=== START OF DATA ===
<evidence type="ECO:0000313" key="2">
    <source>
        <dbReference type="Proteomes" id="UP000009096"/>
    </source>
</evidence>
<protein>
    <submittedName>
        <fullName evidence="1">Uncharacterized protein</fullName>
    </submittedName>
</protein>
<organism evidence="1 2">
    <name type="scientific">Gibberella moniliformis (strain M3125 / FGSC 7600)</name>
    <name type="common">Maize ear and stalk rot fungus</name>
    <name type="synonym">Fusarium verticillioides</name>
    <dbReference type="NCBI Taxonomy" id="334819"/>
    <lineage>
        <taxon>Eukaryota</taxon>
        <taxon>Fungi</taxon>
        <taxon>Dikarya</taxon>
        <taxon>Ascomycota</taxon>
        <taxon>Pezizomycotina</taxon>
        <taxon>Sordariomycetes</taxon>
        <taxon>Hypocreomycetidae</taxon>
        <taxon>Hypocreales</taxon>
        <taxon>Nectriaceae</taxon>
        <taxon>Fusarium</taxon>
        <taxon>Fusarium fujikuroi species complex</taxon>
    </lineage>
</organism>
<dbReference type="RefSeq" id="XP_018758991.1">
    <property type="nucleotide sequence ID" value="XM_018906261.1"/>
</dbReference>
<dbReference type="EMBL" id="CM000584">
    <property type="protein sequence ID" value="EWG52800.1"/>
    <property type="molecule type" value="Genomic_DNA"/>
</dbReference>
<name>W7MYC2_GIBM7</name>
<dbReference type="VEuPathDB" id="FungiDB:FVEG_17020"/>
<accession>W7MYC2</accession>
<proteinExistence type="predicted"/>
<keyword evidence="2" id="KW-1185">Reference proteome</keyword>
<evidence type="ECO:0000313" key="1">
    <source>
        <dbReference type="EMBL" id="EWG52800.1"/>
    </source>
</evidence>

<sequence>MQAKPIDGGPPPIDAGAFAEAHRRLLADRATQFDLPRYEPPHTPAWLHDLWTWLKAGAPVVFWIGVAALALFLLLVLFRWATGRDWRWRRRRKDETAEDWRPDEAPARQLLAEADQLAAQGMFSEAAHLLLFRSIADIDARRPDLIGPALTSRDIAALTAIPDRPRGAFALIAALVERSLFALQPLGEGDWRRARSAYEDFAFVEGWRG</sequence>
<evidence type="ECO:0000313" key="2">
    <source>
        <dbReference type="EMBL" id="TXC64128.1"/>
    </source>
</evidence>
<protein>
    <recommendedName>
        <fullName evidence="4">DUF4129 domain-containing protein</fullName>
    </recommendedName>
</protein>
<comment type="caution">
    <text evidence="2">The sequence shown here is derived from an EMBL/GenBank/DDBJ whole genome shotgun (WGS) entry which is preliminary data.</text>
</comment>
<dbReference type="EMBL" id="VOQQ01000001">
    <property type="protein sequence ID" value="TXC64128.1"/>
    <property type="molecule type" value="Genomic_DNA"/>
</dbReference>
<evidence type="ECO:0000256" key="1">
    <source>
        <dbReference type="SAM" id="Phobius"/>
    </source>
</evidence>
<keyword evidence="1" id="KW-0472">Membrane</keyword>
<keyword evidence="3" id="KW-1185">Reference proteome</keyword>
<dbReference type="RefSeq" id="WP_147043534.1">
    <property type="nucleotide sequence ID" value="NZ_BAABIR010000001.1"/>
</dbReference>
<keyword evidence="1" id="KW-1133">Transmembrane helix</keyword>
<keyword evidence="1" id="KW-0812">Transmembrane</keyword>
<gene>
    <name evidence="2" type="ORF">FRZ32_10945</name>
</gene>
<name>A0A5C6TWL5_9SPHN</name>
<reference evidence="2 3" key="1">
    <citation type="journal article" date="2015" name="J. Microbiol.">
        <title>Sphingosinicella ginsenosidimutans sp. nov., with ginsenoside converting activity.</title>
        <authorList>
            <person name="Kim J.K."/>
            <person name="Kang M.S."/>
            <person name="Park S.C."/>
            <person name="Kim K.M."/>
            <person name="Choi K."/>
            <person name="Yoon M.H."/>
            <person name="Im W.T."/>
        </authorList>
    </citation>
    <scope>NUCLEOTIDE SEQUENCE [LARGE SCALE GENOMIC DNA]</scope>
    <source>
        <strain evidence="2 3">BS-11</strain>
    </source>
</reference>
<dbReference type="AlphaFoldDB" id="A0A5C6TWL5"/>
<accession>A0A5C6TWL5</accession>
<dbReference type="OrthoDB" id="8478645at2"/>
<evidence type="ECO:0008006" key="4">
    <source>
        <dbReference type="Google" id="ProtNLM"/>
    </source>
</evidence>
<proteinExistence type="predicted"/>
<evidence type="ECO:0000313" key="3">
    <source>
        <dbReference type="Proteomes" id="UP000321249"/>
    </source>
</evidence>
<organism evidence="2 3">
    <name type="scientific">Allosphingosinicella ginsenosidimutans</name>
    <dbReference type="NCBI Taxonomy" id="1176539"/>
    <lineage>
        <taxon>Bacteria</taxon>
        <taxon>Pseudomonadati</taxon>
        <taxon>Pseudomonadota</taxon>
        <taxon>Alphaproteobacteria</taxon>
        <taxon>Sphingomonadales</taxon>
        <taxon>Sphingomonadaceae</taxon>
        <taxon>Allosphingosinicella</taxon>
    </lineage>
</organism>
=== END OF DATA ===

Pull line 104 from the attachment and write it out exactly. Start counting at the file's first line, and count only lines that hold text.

        <dbReference type="Google" id="ProtNLM"/>